I moved to California for the first time almost 16 years ago. Ever since then, I’ve had a small obsession with visiting Alcatraz, but – like so much that’s fallen by the wayside of life – have somehow never done it. Until this past Saturday, that is.
I found myself at Pier 33 in San Francisco that morning, unabashedly excited, waiting to board a ferry for the short ride to the island. It was a gorgeous day, the kind of blue-skies-and-wispy-clouds day that can break the hearts of tourists – or perhaps, of locals too.
I didn’t know much about Alcatraz before going, and am not someone obsessed with tales about gangsters, though it turned out that there were several of those aficionados on the tour. I’ve always been more fascinated by the fact that it must have been a different world for those prisoners, to live in the middle of the bay, looking out at a city that was thriving just fine without them. How lonely did that feel? Or was it a community, something that people longed for, once they’d left?
I’m sure both things were true, for the people who spent time there. Our tour guide – a likeable man with a broad smile and an impressive memory, who asked us to call him Ranger Miguel – highlighted some stories of prisoners, but the tour focused more on the entire island, its development, and the role it has played throughout the years.
I was most interested, by far, in the Native American connection to Alcatraz, which I’m embarrassed to admit I knew virtually nothing about before this weekend. One of the first things that Ranger Miguel told us, in fact, was that we happened to show up on the annual Indians of All Tribes Day, which commemorates the Native American occupation of the island from 1969-1971. As with so many things, it made me pause, and reflect on how very much I do not know; in our current political moment, I find myself with renewed energy towards seeking out the stories I’ve missed, and am ashamed not to have heard.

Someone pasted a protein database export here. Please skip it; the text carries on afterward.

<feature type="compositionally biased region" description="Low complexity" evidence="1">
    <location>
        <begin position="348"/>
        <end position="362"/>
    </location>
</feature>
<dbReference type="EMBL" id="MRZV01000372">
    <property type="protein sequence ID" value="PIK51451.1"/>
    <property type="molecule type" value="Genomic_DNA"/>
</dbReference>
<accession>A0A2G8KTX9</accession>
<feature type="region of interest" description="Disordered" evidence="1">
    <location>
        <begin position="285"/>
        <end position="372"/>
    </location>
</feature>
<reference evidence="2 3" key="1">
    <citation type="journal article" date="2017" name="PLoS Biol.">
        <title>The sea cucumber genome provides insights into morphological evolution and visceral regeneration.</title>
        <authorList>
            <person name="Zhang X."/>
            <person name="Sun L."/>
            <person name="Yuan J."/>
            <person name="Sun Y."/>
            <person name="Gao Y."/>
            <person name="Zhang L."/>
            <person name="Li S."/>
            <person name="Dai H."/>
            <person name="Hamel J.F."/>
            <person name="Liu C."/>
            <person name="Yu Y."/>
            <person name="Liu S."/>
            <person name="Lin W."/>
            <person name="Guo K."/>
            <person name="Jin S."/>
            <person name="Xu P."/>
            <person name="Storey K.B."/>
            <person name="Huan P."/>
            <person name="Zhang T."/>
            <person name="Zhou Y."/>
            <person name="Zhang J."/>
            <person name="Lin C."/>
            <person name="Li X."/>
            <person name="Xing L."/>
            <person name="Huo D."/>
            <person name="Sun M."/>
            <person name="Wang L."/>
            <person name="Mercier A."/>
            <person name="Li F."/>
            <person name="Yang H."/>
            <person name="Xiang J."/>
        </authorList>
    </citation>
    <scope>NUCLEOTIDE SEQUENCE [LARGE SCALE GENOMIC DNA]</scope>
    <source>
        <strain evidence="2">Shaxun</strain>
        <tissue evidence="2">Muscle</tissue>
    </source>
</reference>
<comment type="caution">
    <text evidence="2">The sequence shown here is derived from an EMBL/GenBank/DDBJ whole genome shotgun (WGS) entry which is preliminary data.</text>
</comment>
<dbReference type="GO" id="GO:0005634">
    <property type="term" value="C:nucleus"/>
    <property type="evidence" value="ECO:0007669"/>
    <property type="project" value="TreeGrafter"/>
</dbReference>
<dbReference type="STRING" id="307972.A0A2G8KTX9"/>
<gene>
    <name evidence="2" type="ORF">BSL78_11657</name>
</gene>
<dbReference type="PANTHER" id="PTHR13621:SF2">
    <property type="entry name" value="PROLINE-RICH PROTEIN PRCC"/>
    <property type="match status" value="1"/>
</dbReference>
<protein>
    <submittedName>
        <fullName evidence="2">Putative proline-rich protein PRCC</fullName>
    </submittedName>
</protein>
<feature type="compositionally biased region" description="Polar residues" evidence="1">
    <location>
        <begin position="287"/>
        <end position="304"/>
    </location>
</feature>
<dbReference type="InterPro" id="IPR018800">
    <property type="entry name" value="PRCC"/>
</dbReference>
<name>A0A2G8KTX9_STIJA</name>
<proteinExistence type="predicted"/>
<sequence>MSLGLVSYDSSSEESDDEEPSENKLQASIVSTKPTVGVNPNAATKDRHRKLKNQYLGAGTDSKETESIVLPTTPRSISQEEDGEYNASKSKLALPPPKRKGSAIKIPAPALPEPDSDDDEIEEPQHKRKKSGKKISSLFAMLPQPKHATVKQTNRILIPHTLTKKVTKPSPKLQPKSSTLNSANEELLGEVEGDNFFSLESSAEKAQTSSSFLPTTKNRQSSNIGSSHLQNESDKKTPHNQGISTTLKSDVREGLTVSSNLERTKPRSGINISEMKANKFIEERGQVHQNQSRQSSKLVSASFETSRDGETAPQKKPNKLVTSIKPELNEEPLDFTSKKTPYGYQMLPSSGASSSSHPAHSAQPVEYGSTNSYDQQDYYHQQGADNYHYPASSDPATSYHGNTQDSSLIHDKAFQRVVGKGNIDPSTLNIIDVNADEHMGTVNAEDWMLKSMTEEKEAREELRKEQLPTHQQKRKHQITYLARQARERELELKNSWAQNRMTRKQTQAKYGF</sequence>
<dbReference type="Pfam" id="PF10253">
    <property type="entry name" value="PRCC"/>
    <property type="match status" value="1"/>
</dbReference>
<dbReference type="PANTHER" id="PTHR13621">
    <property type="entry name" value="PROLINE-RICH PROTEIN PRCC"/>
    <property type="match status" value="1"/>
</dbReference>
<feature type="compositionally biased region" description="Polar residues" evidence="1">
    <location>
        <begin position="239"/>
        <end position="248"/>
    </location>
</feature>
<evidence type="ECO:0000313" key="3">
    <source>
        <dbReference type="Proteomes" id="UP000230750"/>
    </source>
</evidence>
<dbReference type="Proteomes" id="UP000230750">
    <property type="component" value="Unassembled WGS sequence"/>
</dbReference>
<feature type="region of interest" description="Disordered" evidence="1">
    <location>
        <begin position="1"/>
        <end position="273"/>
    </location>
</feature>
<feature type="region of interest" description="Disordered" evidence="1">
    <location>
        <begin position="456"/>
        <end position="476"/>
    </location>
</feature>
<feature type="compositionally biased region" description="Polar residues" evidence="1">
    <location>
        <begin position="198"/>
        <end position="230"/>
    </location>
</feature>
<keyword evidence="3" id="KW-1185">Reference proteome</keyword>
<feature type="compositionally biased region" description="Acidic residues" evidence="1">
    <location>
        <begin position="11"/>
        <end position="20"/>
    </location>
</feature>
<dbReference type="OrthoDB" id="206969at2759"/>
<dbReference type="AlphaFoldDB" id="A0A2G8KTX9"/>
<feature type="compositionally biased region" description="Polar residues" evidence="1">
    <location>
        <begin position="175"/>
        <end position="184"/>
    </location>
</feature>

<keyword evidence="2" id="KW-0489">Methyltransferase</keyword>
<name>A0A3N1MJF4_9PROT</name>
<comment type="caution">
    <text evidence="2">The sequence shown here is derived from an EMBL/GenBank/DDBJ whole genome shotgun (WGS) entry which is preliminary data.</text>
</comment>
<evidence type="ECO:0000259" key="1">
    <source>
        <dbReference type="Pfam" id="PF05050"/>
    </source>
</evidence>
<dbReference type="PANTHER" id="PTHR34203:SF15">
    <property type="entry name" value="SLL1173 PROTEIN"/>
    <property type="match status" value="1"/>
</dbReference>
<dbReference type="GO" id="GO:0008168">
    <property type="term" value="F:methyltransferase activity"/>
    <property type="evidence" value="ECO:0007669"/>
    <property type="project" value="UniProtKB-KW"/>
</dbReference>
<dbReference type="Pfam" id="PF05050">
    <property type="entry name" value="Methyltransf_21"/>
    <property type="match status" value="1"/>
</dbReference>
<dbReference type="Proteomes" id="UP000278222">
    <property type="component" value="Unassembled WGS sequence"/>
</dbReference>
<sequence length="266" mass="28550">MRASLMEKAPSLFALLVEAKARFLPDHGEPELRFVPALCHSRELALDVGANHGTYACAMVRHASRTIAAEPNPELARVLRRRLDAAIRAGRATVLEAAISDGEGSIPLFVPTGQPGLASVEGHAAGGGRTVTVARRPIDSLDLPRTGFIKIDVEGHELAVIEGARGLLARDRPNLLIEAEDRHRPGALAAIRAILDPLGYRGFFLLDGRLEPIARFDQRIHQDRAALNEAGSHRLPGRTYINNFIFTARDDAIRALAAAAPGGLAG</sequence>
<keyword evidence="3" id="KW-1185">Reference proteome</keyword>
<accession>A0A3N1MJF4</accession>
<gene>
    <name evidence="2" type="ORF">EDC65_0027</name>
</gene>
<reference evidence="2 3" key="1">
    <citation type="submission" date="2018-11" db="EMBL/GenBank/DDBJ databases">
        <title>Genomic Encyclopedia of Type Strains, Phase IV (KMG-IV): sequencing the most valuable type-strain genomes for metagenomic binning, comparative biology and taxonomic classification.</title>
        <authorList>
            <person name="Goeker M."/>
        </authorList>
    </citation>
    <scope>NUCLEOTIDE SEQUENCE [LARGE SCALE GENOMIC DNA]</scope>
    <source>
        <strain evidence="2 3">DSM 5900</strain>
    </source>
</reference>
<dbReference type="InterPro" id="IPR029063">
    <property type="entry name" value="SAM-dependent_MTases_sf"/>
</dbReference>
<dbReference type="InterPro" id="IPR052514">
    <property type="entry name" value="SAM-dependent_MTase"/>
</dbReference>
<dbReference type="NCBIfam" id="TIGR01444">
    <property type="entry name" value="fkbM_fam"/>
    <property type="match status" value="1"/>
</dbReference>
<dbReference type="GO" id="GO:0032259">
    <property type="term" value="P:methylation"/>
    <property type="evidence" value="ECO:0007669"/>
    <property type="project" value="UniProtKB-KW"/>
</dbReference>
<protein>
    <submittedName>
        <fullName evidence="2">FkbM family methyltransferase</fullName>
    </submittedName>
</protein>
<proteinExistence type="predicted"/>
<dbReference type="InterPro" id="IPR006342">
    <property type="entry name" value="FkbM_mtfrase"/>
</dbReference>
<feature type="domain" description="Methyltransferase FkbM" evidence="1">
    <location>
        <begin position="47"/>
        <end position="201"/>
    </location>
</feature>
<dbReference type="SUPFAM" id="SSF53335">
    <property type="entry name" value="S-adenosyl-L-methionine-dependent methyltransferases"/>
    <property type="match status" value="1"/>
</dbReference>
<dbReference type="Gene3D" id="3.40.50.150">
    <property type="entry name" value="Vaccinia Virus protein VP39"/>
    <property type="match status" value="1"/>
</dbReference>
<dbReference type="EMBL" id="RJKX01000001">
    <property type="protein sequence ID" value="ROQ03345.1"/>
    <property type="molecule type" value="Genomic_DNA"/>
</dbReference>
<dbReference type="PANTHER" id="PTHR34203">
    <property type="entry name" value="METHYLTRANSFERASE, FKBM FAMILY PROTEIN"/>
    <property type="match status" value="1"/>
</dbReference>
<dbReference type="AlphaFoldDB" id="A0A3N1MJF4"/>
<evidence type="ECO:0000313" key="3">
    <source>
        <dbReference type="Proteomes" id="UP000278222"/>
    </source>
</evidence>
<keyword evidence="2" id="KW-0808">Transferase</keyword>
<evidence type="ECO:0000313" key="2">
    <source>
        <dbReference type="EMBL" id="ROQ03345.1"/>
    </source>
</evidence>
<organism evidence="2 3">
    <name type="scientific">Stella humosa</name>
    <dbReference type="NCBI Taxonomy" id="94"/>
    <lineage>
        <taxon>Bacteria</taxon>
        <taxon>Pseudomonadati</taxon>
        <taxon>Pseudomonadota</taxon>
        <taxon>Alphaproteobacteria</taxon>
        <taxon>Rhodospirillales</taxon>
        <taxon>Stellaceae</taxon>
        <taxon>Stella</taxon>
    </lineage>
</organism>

Along with that, of course, I admit to a curiosity about the prisoners who spent time on the island. There’s a gruesome wondering about what happened behind those metal bars, which clanged so loudly that I knew that sound alone would have likely driven me mad. Again, and especially when we went downstairs into the area that was once used for solitary confinement – it was so cold, and would have been so very, very dark – I found myself thinking about our prison system today, and how much more we could emphasize rehabilitation, forgiveness, and healing.
More than anything, I found myself keenly aware that there are lessons from history that emerge still today, loud and clear, in need of attention and not at all in the past. At the end of the day, as we bobbed over the gentle waves of the bay, surrounded by literally hundreds of sailboats on a flawless late January afternoon, heading back towards Pier 33, I found myself deep in thought, grateful for the National Park Service, grateful for the recognition that so many give to education and history, and wondering how to play a role in protecting all that is so critical to understand if we are to truly grow as a nation.
Though it took me nearly 16 years to get there, I hope I will be back on Alcatraz Island, before long. I cannot, after all, learn from a past I do not know.